What is it and why is it important?
Dr. Ashish V. Jawarkar M.D.
Parul Sevashram Hospital
The average adult has about five
liters of blood living inside of their
body, coursing through their vessels,
delivering essential elements, and
removing harmful wastes.
Without blood, the human body
would stop working
Blood is the fluid of growth,
transporting nourishment from
digestion and hormones from glands
throughout the body.
Blood is the fluid of health,
transporting disease fighting
substances to the tissue and waste
to the kidneys.
Bloods Major Function
Blood is the fluid of life, transporting
oxygen from the lungs to body tissue
and carbon dioxide from body tissue
to the lungs.
55 % plasma
– Plasma is the straw-colored liquid in
which the blood cells are suspended.
45 % cells
– Red blood cells (Erythrocytes)
– White blood cells (leukocytes)
– Platelets (thrombocytes)
Plasma is the relatively clear liquid water ,
sugar, fat, protein and salt solution which
carries the red cells, white cells, platelets, and
some other chemicals.
Normally, 55% of our blood's volume is made
up of plasma. About 95% of it consists of
As the heart pumps blood to cells throughout
the body, plasma brings nourishment to them
and removes the waste products of metabolism
Red blood cells (erythrocytes)
Red blood cells are biconcave discs
Red Blood Cells
Red cells, or erythrocytes , cells without
Red cells normally make up 40-50% of the
total blood volume.
They transport oxygen from the lungs to all of
the living tissues of the body and carry away
The red cells are produced continuously in
our bone marrow from stem cells at a rate of
about 2-3 million cells per second.
Hemoglobin is the gas transporting
protein molecule that makes up 95% of
a red cell.
The red color of blood is primarily due to
oxygenated red cells.
White Blood Cells
White cells, or leukocytes , exist in variable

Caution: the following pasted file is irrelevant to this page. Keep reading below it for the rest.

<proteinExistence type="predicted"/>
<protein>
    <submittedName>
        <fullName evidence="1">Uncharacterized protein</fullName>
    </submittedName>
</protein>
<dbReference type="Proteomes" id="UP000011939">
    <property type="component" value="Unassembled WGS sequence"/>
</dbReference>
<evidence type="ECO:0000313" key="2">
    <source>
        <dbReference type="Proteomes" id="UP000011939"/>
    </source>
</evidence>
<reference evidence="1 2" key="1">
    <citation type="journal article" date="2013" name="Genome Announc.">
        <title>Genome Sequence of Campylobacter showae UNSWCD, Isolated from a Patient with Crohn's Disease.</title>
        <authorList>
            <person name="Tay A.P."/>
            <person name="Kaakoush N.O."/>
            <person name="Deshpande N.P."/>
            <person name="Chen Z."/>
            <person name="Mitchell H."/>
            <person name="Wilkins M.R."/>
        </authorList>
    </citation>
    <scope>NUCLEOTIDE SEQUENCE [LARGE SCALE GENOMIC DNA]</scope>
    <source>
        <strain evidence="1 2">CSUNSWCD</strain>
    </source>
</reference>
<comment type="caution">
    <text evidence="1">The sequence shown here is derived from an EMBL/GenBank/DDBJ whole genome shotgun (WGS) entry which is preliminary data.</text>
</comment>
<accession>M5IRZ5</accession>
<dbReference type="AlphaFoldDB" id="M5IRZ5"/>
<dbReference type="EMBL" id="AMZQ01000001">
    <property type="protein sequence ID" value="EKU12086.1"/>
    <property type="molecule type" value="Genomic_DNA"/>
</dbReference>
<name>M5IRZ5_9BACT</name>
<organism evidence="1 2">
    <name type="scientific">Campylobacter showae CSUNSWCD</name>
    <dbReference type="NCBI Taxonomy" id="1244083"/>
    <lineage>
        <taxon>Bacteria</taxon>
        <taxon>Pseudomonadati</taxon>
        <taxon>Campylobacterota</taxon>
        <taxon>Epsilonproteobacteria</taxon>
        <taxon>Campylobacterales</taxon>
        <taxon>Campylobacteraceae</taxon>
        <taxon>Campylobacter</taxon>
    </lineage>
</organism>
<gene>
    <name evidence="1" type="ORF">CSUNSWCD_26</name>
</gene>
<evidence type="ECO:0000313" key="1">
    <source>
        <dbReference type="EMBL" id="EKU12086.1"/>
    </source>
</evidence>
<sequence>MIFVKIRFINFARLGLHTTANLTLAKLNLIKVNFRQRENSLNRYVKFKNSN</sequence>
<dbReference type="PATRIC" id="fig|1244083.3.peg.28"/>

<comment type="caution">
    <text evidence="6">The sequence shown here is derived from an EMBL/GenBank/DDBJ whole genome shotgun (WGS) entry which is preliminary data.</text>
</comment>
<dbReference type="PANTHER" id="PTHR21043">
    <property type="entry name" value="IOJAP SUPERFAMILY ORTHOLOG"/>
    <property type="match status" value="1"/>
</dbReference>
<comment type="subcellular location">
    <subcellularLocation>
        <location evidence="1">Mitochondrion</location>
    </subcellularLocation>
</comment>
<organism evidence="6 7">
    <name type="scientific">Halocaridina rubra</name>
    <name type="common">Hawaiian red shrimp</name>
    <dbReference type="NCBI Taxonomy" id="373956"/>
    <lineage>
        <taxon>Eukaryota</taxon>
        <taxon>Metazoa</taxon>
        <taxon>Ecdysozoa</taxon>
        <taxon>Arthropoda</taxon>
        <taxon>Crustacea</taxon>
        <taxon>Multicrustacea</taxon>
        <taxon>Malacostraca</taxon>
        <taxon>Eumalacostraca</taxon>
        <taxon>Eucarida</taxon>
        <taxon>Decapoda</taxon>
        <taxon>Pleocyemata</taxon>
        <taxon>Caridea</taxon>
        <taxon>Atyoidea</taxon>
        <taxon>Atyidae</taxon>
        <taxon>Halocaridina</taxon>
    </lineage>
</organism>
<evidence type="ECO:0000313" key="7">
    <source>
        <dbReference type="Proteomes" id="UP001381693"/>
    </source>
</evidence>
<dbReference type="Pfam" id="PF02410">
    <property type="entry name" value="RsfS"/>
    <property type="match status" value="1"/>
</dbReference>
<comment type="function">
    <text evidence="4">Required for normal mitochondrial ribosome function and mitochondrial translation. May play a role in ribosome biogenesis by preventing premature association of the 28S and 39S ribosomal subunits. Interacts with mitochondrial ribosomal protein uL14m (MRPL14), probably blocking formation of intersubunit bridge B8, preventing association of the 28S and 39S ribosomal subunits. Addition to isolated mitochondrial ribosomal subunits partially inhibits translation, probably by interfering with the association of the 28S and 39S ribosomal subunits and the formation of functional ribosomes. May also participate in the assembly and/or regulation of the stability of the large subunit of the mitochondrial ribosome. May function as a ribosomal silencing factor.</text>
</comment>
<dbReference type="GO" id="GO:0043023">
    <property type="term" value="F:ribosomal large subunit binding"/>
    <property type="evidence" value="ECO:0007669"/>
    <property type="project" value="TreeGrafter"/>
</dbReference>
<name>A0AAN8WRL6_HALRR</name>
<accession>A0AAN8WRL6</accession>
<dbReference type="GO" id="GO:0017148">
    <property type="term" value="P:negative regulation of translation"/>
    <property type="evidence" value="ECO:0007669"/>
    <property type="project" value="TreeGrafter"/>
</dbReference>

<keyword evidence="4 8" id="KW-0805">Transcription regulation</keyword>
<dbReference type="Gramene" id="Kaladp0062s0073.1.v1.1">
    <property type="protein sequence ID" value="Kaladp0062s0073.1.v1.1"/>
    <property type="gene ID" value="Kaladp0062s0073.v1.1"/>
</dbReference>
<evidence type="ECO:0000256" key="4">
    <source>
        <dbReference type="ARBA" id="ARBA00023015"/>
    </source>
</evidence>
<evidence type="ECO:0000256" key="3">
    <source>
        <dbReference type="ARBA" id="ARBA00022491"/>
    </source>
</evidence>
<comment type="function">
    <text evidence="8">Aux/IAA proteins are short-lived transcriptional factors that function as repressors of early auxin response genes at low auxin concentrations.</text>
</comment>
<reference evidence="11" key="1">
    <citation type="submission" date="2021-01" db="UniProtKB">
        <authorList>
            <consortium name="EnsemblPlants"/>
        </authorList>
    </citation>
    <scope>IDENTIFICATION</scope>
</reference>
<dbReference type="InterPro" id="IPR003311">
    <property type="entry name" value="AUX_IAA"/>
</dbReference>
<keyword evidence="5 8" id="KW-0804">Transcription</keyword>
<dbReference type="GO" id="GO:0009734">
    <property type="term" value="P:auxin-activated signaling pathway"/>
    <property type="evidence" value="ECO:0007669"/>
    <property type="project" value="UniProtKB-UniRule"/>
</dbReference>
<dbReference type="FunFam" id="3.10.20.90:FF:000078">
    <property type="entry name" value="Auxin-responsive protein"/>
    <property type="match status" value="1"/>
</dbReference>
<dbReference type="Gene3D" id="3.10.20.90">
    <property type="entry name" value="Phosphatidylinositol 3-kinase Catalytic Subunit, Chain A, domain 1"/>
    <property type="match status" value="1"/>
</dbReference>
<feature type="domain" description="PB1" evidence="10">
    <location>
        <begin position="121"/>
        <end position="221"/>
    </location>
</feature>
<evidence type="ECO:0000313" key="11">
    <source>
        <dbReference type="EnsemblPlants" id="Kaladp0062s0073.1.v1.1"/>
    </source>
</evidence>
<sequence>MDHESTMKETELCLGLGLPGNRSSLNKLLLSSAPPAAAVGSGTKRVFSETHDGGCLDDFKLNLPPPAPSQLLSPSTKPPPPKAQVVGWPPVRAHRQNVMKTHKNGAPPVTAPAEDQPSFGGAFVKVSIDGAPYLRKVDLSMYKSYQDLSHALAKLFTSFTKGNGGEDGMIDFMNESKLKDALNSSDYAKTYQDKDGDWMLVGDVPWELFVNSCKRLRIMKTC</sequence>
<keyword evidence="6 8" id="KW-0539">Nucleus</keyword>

numbers and types but make up a very small
part of blood's volume--normally only about 1%
in healthy people.
Most are produced in our bone marrow from
the same kind of stem cells that produce red
Some white cells (called lymphocytes )
are the third line of defence, part of
– They seek out, identify, and bind to
alien protein on bacteria, viruses, and
fungi so that they can be removed.
– Other white cells (called neutrophils,
nk cells and macrophages ) form a
part of innate immunity and are the
first line of defence.
Basophils ½ to 1%
Granulocytes are white blood cells whose
cytoplasm contains tiny granules. The cells are
named according to the staining characteristics
of the granules.
Neutrophils - the granules are purple
– Neutrophils are phagocytic cells; they
engulf foreign material
– Part of second line of defence
Have dense red granules
Play a part in allergic response
Count is increased in allergies
Basophils have dark blue-staining
They are the least numerous blood cells.
Numbers are increased in leukemias
Agranulocytes are white blood cells
that have no distinct granules in
Lymphocytes have large single
nuclei that occupy most of the cells.
They are an important part of the body's
Monocytes are the largest of the
white blood cells. In tissues k/a
They have large pleomorphic
(variously shaped) single nuclei and
function mainly as phagocytic
(engulfing) cells .
They are important in the long-term
cleanup of debris in an area of
Platelets , or thrombocytes , are cell
fragments without nuclei that work
with blood clotting chemicals at the
site of wounds.
– They do this by adhering to the walls of blood
vessels, thereby plugging the rupture in the
vascular wall. They also can release coagulating
chemicals which cause clots to form in the blood
that can plug up narrowed blood vessels.
When the human body loses a little
bit of blood through a minor wound,
the platelets cause the blood to clot
so that the bleeding stops.
Because new blood is always being
made inside of your bones, the body
can replace the lost blood.
When the human body loses a lot of
blood through a major wound, that
blood has to be replaced through a
blood transfusion from other people.